Known for her cutting-edge ceramic swork, Swedish artist Henny Linn Kjellberg has created an original, site-specific installation called Critical Mass that considers dual interpretations of this frequently used term. As described by Kjellberg: Critical mass is most often used within nuclear science to describe the smallest amount of fissile material for a sustained nuclear chain reaction. It is also used as a sociodynamic term to describe the existence of sufficient momentum in a social system, such that the momentum becomes self-sustaining and creates further growth. Critical Mass reflects on the idea of the growth of human knowledge and the force of the group dynamic such as political movements and uprisings, and how actions and events sometimes can grow fast, or out of control, with either positive or negative outcomes.
Critical Mass is made of approximately 1,000 thin, paper-like white porcelain sheets that hang and seem to float from the Rochester Art Center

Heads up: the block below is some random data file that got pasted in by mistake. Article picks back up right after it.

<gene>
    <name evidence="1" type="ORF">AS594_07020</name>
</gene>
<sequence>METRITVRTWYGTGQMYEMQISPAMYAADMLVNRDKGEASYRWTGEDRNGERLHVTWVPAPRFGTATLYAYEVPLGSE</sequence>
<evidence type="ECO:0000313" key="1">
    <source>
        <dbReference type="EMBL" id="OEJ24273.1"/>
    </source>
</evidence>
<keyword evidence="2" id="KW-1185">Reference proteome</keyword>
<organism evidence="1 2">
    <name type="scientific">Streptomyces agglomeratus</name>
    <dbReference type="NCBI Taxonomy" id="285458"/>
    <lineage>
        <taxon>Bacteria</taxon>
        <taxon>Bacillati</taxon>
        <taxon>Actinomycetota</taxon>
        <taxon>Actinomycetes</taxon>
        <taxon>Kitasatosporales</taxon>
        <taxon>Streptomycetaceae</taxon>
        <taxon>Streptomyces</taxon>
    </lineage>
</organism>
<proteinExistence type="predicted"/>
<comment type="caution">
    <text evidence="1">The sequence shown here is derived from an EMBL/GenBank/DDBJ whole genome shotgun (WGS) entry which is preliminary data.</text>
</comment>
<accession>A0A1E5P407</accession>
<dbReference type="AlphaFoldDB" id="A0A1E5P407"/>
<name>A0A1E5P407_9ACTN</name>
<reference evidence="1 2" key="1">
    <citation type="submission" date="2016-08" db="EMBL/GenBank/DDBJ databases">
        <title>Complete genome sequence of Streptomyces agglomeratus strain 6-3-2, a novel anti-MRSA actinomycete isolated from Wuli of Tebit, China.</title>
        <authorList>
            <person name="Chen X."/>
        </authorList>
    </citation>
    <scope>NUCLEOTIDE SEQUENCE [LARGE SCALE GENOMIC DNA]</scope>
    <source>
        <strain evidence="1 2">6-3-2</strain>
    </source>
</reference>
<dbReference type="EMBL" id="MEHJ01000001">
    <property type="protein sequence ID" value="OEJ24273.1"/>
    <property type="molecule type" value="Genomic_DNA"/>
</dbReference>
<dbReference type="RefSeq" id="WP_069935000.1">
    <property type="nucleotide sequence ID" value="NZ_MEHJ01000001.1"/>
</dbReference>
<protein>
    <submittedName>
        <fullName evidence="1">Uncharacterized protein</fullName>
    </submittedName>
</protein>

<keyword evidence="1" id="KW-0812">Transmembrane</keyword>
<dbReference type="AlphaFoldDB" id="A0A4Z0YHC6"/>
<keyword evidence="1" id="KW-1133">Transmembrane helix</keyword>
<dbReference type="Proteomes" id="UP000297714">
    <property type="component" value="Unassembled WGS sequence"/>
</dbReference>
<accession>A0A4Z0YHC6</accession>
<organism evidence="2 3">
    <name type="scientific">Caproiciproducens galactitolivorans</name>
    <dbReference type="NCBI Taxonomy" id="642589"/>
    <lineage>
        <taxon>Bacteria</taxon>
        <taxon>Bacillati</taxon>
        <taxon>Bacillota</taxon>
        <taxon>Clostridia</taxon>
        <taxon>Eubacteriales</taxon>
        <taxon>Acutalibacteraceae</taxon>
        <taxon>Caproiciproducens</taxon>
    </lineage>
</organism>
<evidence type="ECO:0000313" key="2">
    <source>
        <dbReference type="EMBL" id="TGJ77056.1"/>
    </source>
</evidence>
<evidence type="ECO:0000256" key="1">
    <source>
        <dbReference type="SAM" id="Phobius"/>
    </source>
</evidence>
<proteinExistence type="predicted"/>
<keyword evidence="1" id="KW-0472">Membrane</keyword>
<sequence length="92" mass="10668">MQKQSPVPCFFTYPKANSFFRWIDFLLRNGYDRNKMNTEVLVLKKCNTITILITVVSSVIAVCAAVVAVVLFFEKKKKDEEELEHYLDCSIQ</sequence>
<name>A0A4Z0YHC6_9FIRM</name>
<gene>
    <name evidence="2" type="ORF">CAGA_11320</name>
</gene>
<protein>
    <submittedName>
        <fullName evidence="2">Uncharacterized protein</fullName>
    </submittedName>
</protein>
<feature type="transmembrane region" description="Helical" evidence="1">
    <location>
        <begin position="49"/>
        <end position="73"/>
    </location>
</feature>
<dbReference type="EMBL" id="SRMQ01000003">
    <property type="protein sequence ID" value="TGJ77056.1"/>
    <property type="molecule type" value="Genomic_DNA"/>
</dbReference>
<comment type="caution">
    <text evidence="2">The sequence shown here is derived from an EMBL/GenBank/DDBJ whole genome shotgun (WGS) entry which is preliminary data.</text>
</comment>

Atriums 50-foot ceiling in a dense cluster. On each sheet is black underglazed text from the 1651 politicalphilosophical book Leviathan by Thomas Hobbes.
Henny Linn Kjellberg holds a BFA from Denmarks Design School Bornholm, and an MFA from Konstfack the University College of Arts and Craft in Stockholm, Sweden. She has also been a guest student at SHKS the National University College of Arts and Craft in Norway. Since 2000 she has been active in various fields within the visual arts, such as installation, performance art and traditional commission work. She has shown her work at galleries and museums in Sweden, Denmark, Germany, Thailand, Canada and the US and has been an artist in residence and guest artist several times at the International Ceramic Research Centre in Denmark and the Banff Centre for the Arts in Canada.
Although trained a ceramic artist, Henny Linn Kjellberg has often collaborated with artists in the performance field. In order to cross boundaries between the art forms and widen the concept of stage design, she has created ceramic objects that have been used as costume and installation art, as well as set design. In this context she has been researching ceramics and sound, in collaboration with the American composer Ellen Lindquist and Danish percussionist Birgit Løkke, through the development of a set of porcelain percussion instruments. She has also created the set designs for the project Dream Seminar, a new piece for music-theatre based on the work of contemporary Swedish poet Tomas Tranströmer.